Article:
Sermon by: Robert Austell
October 14, 2007
The story continues today. Jesus is still around the table at the home of one of the leading Pharisees. Last week we looked at his words to the guests who were trying to maneuver to get a good seat at the table. Jesus taught that God honors humility, which involves a submission of the will, heart, and mind. There Jesus was addressing us as guests, invited to God’s Table.
This week, Jesus addresses the host of the dinner. In order to understand his teaching, we must identify ourselves not only as those who are invited to the banquet, but also in the role of the host. As the gathered Church, we are the earthly stewards of God’s Table and those who extend God’s invitation into the world.
Jesus’ teaching today raises key questions for us as we try to understand what it means for us to be those receiving and bearing God’s invitation!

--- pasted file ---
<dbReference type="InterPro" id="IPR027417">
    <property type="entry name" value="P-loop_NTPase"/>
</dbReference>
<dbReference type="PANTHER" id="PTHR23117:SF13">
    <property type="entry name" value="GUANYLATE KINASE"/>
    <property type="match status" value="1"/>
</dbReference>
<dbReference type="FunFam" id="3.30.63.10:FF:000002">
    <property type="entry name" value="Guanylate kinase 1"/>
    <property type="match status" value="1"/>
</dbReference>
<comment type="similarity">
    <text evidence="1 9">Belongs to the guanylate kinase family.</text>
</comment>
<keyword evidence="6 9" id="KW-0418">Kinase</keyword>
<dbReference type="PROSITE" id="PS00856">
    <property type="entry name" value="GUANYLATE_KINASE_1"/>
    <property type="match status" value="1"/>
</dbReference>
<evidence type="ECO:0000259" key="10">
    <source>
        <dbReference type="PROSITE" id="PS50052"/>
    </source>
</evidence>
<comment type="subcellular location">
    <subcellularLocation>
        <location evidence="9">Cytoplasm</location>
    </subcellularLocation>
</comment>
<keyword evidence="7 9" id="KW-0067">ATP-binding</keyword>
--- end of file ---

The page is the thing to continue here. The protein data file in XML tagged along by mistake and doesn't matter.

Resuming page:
So, as Jesus says, “When you give a luncheon or a dinner…” (v. 12), understand that his words apply to us… when we give a concert, when we help someone in need, when we share our building space, when we gather to eat, when we gather to worship, when we study God’s Word, when we have a play. Jesus is talking to us here. We are earthly hosts, bearing the invitation of the Lord.
Do Not Invite… (v. 12b)
In verse 12, Jesus goes on to tell the host:
…do not invite your friends or your brothers or your relatives or rich neighbors…
If the exclusion of these seems strange, the reason may sound stranger:
...otherwise they may also invite you in return and that will be your repayment
The broader point Jesus is making here is that when we invite a friend or brother or rich neighbor to dinner, there is something in it for us. That is not a bad thing; that’s just the way it is. That’s why most of us invite folks to dinner. We invite friends because we enjoy their company. That’s our “payment” – we enjoy them. We invite family (sometimes) for the same reason. We might take a wealthy business contact to lunch hoping to score some business out of the event.